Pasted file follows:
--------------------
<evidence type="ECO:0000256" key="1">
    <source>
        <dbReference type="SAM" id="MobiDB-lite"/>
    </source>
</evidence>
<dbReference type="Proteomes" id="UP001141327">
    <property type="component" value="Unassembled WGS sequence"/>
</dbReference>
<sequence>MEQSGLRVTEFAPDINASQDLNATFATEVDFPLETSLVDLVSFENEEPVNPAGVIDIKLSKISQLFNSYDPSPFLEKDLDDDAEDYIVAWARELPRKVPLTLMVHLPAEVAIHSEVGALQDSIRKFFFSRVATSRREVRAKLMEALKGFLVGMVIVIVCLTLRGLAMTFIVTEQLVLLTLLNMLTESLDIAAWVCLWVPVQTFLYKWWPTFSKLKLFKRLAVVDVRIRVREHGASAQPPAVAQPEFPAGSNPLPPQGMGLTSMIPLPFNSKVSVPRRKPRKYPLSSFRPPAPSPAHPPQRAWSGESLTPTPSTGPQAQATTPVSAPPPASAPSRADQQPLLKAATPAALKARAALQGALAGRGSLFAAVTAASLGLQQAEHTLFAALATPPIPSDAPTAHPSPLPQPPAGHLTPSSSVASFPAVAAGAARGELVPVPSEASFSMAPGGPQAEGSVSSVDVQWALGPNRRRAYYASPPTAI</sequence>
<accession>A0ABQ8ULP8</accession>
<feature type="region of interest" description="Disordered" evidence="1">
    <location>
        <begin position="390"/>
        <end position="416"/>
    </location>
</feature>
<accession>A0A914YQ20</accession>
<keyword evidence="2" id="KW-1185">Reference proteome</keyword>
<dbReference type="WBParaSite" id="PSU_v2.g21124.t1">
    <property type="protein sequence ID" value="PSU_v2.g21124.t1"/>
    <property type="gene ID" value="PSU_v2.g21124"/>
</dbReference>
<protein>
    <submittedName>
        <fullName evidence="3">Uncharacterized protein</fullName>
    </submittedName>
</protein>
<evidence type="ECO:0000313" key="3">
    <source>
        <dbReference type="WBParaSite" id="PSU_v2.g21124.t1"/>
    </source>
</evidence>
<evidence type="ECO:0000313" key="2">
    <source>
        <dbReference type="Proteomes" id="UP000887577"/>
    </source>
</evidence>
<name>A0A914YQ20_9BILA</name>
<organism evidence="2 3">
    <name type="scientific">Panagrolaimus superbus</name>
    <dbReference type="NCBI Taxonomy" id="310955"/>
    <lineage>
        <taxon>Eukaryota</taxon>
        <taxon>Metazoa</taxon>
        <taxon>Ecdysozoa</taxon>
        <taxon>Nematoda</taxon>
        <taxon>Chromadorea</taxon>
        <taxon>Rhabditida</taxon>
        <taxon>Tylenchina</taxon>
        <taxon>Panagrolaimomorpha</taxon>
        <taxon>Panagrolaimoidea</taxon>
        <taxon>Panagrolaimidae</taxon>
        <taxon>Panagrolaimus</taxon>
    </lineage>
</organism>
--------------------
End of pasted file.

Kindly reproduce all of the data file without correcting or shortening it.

<evidence type="ECO:0000256" key="1">
    <source>
        <dbReference type="SAM" id="MobiDB-lite"/>
    </source>
</evidence>
<dbReference type="Proteomes" id="UP001141327">
    <property type="component" value="Unassembled WGS sequence"/>
</dbReference>
<sequence>MEQSGLRVTEFAPDINASQDLNATFATEVDFPLETSLVDLVSFENEEPVNPAGVIDIKLSKISQLFNSYDPSPFLEKDLDDDAEDYIVAWARELPRKVPLTLMVHLPAEVAIHSEVGALQDSIRKFFFSRVATSRREVRAKLMEALKGFLVGMVIVIVCLTLRGLAMTFIVTEQLVLLTLLNMLTESLDIAAWVCLWVPVQTFLYKWWPTFSKLKLFKRLAVVDVRIRVREHGASAQPPAVAQPEFPAGSNPLPPQGMGLTSMIPLPFNSKVSVPRRKPRKYPLSSFRPPAPSPAHPPQRAWSGESLTPTPSTGPQAQATTPVSAPPPASAPSRADQQPLLKAATPAALKARAALQGALAGRGSLFAAVTAASLGLQQAEHTLFAALATPPIPSDAPTAHPSPLPQPPAGHLTPSSSVASFPAVAAGAARGELVPVPSEASFSMAPGGPQAEGSVSSVDVQWALGPNRRRAYYASPPTAI</sequence>
<accession>A0ABQ8ULP8</accession>
<feature type="region of interest" description="Disordered" evidence="1">
    <location>
        <begin position="390"/>
        <end position="416"/>
    </location>
</feature>
<accession>A0A914YQ20</accession>
<keyword evidence="2" id="KW-1185">Reference proteome</keyword>
<dbReference type="WBParaSite" id="PSU_v2.g21124.t1">
    <property type="protein sequence ID" value="PSU_v2.g21124.t1"/>
    <property type="gene ID" value="PSU_v2.g21124"/>
</dbReference>
<protein>
    <submittedName>
        <fullName evidence="3">Uncharacterized protein</fullName>
    </submittedName>
</protein>
<evidence type="ECO:0000313" key="3">
    <source>
        <dbReference type="WBParaSite" id="PSU_v2.g21124.t1"/>
    </source>
</evidence>
<evidence type="ECO:0000313" key="2">
    <source>
        <dbReference type="Proteomes" id="UP000887577"/>
    </source>
</evidence>
<name>A0A914YQ20_9BILA</name>
<organism evidence="2 3">
    <name type="scientific">Panagrolaimus superbus</name>
    <dbReference type="NCBI Taxonomy" id="310955"/>
    <lineage>
        <taxon>Eukaryota</taxon>
        <taxon>Metazoa</taxon>
        <taxon>Ecdysozoa</taxon>
        <taxon>Nematoda</taxon>
        <taxon>Chromadorea</taxon>
        <taxon>Rhabditida</taxon>
        <taxon>Tylenchina</taxon>
        <taxon>Panagrolaimomorpha</taxon>
        <taxon>Panagrolaimoidea</taxon>
        <taxon>Panagrolaimidae</taxon>
        <taxon>Panagrolaimus</taxon>
    </lineage>
</organism>